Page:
“We wanted to be present in the largest festival in the internet ecosystem, while still being ourselves,” said Vigneron.

The company leveraged livestreaming again when it launched a “city takeover” campaign in Shanghai in November, to celebrate the release of its new Pasha watch. Chinese consumers could tune into the brand’s star-studded opening party via livestreaming, as well as use their phones to access branded content and a map of different artwork sprinkled across the city’s landmarks. People who had “checked in” at the most locations received special rewards.

Pasha de Cartier Make Your Own Path Opening Party
Opening party for the Pasha de Cartier event in Shanghai. (Photo courtesy of Cartier)

Doubling Down on Digital

Not long ago, top-tier luxury brands largely shunned the idea of selling online through third-party marketplaces, fearing that it would compromise the customer experience or dilute their aura of exclusivity.

Cartier acknowledged the potential of e-commerce early on, but for a long time, selling through its own site seemed the only option that guaranteed the products’ pricing and authenticity to the overall shopping environment.

While that remained true in most markets, the Chinese landscape has evolved in the right direction, Vigneron said. At the forefront of that change was Tmall Luxury Pavilion, which has attracted more than 200 high-end brands, including recently added Piaget, Prada and Gucci, in just three years after its launch.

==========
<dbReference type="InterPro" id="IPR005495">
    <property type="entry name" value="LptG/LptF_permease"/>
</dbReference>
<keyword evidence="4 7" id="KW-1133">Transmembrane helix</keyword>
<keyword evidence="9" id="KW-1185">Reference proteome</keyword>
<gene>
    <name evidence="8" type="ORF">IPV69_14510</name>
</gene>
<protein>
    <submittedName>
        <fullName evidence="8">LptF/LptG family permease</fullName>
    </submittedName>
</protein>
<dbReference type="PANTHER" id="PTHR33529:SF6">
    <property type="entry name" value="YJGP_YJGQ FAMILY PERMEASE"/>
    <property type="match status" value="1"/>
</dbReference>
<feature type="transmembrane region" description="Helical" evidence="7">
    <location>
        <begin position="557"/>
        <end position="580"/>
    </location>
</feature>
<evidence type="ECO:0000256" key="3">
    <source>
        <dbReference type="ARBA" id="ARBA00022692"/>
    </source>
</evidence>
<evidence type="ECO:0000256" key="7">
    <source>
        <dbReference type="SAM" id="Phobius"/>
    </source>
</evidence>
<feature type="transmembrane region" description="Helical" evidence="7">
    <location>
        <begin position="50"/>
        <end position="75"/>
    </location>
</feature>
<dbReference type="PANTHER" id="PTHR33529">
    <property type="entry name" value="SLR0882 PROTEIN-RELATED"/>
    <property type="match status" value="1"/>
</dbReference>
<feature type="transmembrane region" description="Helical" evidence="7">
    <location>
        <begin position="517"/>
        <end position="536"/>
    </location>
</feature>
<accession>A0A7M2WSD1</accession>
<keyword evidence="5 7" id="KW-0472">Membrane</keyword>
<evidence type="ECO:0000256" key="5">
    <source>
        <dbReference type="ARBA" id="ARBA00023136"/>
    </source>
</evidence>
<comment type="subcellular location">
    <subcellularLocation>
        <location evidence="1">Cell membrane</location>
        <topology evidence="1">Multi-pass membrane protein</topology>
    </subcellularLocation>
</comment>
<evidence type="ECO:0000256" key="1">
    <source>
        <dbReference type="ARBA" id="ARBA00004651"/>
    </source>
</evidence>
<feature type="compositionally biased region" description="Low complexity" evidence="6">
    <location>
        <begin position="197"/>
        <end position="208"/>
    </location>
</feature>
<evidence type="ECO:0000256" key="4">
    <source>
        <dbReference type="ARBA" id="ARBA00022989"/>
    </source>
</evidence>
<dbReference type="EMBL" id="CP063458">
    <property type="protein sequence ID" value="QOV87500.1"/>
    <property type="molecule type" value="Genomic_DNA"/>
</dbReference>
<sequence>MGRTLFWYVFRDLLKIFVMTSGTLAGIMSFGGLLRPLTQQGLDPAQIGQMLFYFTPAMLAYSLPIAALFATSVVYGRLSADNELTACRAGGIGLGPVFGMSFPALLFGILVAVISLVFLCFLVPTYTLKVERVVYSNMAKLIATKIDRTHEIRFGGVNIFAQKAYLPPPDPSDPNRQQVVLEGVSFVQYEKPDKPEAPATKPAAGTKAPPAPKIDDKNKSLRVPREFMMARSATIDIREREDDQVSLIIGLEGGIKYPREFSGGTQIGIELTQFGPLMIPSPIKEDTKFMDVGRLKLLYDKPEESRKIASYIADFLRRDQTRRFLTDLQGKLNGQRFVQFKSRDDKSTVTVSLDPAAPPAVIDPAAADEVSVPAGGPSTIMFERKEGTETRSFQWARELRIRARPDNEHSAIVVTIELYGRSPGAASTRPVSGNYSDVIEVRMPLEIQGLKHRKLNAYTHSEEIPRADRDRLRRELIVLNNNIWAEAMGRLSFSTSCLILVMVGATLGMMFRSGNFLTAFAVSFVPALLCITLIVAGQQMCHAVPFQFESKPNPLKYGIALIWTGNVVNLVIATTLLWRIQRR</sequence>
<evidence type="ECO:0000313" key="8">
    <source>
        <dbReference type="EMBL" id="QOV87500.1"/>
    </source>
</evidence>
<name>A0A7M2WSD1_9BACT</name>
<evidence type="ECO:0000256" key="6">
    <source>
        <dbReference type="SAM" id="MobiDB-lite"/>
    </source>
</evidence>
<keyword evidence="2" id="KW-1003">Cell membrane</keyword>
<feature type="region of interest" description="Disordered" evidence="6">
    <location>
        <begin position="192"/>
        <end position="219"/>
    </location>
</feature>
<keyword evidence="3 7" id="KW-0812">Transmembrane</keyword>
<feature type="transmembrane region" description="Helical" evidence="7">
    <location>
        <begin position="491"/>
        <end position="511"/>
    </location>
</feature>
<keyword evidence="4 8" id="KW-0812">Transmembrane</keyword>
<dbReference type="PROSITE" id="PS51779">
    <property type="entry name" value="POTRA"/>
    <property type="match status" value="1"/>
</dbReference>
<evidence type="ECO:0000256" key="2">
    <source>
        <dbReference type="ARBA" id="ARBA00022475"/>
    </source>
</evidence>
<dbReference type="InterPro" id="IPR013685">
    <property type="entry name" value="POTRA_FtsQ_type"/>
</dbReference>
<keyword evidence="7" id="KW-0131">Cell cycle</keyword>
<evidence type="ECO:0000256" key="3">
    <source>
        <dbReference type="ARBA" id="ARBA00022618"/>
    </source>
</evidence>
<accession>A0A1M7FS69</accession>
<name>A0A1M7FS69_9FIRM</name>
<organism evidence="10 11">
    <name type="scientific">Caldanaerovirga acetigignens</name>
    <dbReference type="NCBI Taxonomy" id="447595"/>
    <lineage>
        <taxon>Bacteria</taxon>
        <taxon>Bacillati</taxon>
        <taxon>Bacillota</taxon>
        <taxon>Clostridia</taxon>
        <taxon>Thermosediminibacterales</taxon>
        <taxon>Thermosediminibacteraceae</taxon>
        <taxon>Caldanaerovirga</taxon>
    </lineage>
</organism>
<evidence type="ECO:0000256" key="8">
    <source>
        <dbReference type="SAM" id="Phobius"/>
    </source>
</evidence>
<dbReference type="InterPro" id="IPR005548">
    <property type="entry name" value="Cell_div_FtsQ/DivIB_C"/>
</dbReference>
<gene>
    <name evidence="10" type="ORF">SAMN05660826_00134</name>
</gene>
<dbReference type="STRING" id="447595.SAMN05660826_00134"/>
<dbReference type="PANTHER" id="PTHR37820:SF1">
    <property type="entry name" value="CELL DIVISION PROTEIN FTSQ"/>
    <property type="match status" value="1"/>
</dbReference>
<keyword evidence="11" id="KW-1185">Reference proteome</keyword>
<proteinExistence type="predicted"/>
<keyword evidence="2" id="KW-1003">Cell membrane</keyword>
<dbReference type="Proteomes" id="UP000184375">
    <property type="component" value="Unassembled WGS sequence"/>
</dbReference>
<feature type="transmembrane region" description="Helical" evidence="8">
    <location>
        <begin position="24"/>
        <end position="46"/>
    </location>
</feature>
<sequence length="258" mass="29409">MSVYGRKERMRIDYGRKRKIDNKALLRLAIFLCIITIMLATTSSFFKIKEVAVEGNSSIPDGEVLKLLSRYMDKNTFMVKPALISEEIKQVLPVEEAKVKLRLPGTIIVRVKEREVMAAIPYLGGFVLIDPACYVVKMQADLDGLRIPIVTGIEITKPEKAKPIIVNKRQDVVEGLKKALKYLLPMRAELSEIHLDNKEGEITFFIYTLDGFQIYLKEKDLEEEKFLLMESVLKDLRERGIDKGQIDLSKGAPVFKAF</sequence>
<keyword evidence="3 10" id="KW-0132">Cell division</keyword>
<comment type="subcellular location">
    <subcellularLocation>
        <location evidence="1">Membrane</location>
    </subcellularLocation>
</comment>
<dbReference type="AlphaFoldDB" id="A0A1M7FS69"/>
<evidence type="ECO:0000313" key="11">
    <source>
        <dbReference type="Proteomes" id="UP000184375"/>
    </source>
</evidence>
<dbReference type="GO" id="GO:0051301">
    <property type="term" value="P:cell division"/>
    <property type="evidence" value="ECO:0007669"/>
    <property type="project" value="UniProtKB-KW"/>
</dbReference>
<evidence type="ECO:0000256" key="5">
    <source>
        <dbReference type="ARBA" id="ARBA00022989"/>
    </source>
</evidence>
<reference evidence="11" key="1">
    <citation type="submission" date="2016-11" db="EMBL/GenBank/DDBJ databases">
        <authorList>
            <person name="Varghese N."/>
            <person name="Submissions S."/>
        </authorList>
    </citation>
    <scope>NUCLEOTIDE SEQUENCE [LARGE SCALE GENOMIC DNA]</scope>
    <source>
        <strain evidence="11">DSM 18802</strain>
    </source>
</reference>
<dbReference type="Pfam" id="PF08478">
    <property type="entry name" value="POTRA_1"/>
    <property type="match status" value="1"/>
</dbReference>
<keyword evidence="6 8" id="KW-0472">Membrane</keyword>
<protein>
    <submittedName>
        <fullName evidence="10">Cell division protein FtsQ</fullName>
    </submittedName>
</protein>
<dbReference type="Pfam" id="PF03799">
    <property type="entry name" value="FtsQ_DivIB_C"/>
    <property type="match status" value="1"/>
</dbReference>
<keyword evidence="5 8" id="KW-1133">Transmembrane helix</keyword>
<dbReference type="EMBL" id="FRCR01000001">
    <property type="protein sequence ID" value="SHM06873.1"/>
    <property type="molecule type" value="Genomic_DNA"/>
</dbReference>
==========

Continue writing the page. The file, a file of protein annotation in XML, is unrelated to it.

“There is no equivalent of what Tmall Luxury Pavilion has committed to doing and has done so well, to create a safe and nice environment for customers,” he said, adding that the platform’s breakthrough and point of differentiation was the way it works hand-in-hand with brands to protect their intellectual property and pricing.

“We found that consumers are happy with buying expensive items online, as long as they know the products are authentic and there would be after-sales service. It’s knowing that everything will be fine, from A to Z.”

Since Covid-19, consumers have grown even more comfortable buying big-ticket items on the internet. Cartier said it has registered “phenomenal growth” in digital searches and online purchases across all markets. In particular, China was a bright spot, having rebounded strongly as global travel bans drove more consumers to make their purchases domestically instead of abroad.